The federal appeals court that covers Maryland and Virginia recently ruled that people with “gender dysphoria” qualify for protection under the Americans with Disabilities Act (ADA). A majority of the Fourth Circuit Court of Appeals said that gender dysphoria is covered, despite what appeared to be a carve-out in the language of the law.
What is gender dysphoria?
According to the American Psychiatric Association, gender dysphoria is a medical condition where an individual feels an uncomfortable conflict between the gender they were assigned at birth and the gender with which they identify. Gender dysphoria is often treated by helping the person transition (both medically and socially) to the gender with which they identify.
Does the language of the ADA exclude gender dysphoria as a disability?
According to the Fourth Circuit, gender dysphoria can be a qualifying disability under the ADA. Although the ADA explicitly excludes coverage for “gender identity disorders not resulting from physical impairments,” the Fourth Circuit held that the phrase “gender identify disorder” is an outdated and obsolete diagnosis that is distinct from gender dysphoria. Accordingly, the Fourth Circuit held that “nothing in the ADA. . . compels the conclusion that gender dysphoria constitutes a ‘gender identity disorder’ excluded from ADA protection.”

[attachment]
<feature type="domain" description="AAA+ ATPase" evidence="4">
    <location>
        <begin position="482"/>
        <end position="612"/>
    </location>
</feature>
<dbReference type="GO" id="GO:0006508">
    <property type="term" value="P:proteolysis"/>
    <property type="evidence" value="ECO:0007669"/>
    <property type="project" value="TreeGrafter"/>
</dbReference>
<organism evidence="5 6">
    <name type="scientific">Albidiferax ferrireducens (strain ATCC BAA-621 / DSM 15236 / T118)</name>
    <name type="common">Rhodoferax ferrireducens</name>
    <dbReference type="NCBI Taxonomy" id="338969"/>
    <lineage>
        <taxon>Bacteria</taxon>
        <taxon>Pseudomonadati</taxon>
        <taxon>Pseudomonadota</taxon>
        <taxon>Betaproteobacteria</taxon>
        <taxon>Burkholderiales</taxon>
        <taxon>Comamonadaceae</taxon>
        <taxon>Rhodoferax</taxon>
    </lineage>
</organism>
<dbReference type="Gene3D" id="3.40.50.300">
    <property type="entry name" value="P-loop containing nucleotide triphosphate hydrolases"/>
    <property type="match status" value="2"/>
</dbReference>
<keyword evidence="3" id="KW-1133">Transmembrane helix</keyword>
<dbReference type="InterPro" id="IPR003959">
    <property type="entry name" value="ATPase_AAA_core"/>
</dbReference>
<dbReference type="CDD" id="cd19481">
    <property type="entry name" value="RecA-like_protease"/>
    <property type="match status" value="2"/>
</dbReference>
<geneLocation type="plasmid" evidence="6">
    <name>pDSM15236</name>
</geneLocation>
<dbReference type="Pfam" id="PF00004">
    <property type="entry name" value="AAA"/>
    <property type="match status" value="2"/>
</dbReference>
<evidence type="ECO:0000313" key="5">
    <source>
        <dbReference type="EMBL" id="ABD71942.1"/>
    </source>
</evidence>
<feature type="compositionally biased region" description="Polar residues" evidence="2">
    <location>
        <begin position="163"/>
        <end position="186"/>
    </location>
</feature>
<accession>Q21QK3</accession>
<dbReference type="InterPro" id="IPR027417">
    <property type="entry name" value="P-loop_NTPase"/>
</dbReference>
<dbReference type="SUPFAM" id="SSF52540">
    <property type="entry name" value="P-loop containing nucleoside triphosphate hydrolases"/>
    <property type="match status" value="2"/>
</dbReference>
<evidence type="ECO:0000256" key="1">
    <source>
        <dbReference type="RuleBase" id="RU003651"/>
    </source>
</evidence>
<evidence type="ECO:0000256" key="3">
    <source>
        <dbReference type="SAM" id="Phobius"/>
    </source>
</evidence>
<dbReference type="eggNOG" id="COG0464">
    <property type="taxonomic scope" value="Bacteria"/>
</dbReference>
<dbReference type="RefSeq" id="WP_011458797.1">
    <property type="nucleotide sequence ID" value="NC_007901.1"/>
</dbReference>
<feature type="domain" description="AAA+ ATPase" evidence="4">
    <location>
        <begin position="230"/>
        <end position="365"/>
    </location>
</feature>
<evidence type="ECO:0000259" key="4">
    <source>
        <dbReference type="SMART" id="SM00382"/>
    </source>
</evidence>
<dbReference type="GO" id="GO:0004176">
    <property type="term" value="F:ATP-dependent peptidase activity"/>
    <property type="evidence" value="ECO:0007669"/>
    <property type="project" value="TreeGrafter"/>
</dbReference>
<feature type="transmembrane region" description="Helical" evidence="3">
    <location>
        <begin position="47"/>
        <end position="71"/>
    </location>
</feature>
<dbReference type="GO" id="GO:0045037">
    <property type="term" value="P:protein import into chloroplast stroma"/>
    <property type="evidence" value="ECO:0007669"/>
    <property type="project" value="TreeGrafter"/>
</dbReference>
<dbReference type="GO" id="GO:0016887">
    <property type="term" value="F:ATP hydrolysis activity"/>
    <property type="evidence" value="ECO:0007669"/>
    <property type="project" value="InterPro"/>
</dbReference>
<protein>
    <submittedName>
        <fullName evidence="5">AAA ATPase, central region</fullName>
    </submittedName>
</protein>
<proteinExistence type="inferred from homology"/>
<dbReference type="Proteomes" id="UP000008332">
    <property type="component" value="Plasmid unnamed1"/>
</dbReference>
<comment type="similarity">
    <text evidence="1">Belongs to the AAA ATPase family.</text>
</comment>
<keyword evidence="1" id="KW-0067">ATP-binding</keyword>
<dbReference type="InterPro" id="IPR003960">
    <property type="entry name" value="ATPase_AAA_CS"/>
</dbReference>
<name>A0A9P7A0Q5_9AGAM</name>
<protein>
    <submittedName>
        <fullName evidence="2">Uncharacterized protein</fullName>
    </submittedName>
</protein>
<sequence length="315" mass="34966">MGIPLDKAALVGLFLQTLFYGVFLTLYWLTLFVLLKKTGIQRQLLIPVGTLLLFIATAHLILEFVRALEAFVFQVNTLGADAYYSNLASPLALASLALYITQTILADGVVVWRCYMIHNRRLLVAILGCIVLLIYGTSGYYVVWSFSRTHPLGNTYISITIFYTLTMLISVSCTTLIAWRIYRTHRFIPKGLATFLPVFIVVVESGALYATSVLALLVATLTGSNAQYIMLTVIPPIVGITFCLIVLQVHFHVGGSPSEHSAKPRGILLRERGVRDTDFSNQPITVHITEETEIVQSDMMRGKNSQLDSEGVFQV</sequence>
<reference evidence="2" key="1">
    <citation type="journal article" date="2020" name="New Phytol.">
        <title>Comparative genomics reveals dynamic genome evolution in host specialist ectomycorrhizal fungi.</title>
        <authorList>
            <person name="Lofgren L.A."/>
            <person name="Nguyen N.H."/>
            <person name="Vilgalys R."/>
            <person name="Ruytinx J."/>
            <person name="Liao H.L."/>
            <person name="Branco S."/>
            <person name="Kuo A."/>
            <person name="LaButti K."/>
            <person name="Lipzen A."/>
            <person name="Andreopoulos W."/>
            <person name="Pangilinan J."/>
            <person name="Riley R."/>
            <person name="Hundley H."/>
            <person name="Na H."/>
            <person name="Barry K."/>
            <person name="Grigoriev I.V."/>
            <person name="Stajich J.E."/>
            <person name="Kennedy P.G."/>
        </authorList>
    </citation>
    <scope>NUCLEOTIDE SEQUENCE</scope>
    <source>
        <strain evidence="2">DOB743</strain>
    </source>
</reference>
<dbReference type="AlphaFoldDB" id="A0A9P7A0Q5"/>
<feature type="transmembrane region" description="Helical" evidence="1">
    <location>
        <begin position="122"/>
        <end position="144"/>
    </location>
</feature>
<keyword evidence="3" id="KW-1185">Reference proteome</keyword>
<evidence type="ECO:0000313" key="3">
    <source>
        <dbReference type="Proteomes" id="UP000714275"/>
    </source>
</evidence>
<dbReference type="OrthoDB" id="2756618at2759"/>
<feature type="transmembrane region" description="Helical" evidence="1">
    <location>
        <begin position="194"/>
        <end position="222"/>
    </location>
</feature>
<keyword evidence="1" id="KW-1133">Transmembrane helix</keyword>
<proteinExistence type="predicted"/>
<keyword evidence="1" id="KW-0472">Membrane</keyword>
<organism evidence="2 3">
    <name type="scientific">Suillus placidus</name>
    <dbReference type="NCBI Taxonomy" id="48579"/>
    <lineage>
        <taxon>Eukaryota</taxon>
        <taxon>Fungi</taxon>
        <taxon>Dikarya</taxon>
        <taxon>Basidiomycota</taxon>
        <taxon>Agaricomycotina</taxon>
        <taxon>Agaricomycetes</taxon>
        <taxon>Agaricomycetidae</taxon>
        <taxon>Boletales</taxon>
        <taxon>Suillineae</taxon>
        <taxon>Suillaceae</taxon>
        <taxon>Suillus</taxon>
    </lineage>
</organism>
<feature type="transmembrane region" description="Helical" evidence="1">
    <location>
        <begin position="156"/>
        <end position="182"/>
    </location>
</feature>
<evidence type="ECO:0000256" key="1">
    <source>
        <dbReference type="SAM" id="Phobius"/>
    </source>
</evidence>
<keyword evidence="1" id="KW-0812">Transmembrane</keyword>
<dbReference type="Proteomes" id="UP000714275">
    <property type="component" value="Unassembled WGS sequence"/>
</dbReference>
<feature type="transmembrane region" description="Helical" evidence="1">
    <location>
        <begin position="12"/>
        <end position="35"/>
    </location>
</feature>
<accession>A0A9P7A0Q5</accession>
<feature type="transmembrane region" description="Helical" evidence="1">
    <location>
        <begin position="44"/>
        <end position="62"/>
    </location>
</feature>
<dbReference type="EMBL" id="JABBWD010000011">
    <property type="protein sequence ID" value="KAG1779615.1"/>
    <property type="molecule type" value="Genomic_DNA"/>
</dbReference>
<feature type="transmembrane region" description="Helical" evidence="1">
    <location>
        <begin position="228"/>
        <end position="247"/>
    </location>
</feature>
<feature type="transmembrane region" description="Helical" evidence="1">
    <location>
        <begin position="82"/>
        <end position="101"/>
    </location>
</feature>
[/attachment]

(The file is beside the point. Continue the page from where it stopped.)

The Fourth Circuit further held that a contrary ruling would be unconstitutional. It wrote:
“We have little trouble concluding that a law excluding from ADA protection both ‘gender identity disorders’ and gender dysphoria would discriminate against transgender people as a class, implicating the Equal Protection Clause of the Fourteenth Amendment.”
What does this mean for employers?
Although this case focused specifically on prisoners’ rights under the ADA, this holding will likely have far-reaching effects and is likely to be interpreted as covering gender dysphoria in the context of employment and public accommodations.
Accordingly, employers would be wise to treat gender dysphoria as a legitimate disability that is protected by federal law. This means that employers should not discriminate against transgender people who suffer from gender dysphoria in hiring or in the workplace. Employers should also be prepared to offer reasonable accommodations to people who have gender dysphoria as they seek treatment.
If you have questions about the ADA, contact Thatcher Law Firm at 301-441-1400. www.ThatcherLaw.com. Follow us on: